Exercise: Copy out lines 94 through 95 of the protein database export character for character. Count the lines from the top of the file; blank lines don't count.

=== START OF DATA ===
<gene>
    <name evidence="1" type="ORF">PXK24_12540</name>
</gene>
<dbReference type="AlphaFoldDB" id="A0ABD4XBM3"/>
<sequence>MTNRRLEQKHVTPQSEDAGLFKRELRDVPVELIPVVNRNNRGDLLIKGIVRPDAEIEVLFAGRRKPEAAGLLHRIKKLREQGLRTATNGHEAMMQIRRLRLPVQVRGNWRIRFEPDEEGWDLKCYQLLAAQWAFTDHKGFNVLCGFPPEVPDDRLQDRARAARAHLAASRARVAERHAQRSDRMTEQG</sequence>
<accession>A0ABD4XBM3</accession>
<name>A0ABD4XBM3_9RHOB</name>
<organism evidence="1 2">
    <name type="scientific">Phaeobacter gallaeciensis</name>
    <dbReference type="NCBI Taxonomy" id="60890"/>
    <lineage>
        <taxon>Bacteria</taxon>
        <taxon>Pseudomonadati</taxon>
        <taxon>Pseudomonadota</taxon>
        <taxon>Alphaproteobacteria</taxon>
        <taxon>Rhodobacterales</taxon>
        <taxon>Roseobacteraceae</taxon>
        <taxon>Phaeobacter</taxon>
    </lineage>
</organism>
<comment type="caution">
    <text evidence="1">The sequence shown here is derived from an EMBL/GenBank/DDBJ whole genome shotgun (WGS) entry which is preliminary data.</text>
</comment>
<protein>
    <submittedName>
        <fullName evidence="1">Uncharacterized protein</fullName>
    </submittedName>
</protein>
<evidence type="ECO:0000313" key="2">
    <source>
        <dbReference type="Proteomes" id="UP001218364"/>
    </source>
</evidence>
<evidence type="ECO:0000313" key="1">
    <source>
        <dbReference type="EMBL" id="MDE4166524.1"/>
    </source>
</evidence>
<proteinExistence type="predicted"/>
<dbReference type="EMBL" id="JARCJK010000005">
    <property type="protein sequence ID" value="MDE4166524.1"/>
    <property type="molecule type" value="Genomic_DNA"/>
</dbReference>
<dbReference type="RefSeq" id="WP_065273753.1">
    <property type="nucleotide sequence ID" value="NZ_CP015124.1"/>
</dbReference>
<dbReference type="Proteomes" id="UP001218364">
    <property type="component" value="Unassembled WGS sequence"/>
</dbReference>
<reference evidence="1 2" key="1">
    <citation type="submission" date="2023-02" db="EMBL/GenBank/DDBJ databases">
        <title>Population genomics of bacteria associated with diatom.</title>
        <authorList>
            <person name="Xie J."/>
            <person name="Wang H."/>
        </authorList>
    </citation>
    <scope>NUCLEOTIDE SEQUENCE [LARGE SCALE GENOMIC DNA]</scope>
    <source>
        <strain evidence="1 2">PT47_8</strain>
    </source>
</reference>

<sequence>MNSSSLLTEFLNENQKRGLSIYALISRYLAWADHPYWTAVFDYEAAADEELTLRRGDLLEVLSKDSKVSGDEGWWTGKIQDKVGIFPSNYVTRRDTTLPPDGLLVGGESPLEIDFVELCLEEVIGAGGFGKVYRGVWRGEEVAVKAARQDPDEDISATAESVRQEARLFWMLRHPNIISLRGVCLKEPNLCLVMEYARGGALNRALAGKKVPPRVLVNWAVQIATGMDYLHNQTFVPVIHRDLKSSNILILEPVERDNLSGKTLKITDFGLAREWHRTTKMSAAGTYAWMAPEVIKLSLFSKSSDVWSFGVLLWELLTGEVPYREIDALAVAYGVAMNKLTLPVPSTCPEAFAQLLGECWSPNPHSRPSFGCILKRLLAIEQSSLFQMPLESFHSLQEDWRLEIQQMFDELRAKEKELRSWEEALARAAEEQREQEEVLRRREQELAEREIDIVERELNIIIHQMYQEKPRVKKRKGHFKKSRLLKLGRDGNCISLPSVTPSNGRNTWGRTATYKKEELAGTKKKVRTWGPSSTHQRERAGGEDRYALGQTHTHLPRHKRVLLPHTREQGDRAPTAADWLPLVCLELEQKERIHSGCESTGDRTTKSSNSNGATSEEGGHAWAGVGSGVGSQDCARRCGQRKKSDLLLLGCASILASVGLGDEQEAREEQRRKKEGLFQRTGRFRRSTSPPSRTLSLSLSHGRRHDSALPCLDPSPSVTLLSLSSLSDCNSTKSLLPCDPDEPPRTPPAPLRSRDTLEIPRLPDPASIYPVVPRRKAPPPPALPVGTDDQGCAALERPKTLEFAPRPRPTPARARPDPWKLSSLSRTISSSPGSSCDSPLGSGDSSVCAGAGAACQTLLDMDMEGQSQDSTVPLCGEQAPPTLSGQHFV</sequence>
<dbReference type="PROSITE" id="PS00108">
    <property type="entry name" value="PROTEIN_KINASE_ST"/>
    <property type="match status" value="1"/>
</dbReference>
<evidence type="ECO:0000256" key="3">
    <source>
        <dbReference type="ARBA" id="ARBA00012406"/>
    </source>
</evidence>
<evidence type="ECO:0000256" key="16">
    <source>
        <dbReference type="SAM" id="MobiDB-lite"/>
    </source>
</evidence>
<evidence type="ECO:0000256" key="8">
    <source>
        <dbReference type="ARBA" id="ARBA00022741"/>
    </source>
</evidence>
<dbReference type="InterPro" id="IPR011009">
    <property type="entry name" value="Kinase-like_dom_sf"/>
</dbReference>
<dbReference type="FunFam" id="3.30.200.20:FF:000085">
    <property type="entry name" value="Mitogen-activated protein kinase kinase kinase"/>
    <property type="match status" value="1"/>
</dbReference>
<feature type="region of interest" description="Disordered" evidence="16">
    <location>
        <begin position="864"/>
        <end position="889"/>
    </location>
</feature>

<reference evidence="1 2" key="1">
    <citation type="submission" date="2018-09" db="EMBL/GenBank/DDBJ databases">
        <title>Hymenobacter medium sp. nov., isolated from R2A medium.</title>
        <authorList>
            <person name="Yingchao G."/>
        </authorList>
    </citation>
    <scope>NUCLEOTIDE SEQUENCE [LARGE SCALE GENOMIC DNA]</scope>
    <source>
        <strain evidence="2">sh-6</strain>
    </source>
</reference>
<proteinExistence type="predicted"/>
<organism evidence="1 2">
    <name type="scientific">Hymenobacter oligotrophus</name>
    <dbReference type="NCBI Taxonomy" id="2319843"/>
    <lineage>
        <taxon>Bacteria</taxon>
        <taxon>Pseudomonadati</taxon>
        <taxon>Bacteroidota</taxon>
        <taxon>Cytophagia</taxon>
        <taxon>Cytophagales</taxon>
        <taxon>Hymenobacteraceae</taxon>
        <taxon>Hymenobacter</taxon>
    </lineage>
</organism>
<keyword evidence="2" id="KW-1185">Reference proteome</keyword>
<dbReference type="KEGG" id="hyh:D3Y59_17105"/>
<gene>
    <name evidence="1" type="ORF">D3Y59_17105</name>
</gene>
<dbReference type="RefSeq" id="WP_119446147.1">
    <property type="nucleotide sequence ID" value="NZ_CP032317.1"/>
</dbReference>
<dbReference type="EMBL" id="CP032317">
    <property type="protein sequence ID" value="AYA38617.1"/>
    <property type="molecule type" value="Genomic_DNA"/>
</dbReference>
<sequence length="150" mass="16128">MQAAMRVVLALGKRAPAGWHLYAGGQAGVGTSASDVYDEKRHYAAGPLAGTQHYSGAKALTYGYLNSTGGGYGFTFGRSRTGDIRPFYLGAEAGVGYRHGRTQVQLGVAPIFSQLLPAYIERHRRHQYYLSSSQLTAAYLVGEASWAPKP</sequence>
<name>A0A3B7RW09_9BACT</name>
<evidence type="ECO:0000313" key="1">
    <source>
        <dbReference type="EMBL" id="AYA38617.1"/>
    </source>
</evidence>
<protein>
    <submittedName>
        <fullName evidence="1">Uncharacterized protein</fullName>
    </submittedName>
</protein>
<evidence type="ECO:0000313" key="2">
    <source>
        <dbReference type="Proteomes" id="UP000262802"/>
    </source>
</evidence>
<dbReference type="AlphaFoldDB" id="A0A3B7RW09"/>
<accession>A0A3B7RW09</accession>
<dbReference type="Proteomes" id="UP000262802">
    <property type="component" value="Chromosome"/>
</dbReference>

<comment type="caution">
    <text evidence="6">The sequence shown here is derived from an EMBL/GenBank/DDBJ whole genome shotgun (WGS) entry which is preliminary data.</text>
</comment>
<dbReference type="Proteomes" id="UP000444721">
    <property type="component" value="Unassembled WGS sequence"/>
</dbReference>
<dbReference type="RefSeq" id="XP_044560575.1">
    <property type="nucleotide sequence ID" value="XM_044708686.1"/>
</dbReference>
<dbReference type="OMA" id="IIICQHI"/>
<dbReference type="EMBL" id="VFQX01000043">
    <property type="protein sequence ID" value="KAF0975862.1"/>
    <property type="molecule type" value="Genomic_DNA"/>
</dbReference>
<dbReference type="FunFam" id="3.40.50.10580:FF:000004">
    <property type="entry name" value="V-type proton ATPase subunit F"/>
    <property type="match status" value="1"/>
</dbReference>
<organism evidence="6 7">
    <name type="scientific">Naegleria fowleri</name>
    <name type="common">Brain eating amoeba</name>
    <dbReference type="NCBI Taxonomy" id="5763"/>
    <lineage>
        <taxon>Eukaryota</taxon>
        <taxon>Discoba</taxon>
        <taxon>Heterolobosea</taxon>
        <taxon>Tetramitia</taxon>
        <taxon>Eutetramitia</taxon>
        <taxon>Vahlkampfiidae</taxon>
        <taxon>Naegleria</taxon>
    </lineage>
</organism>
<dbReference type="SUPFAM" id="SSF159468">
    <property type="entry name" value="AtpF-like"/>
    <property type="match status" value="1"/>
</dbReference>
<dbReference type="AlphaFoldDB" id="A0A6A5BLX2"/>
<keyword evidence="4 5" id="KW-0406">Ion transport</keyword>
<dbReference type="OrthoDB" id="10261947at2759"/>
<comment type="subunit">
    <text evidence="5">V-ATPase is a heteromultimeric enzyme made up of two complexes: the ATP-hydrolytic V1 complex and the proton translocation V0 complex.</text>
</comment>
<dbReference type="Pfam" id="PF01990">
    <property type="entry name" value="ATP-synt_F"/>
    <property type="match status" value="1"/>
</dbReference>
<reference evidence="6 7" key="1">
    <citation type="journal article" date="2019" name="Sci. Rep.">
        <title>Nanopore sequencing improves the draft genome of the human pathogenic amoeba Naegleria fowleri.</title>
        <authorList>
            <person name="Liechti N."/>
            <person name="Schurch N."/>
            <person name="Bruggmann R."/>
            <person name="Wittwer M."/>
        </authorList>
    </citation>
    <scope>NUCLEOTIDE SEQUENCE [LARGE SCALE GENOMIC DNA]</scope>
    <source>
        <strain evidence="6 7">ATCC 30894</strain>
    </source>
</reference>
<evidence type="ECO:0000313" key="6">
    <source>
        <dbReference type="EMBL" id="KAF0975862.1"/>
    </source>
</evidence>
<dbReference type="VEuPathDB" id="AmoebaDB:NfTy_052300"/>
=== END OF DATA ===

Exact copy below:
    </location>
</feature>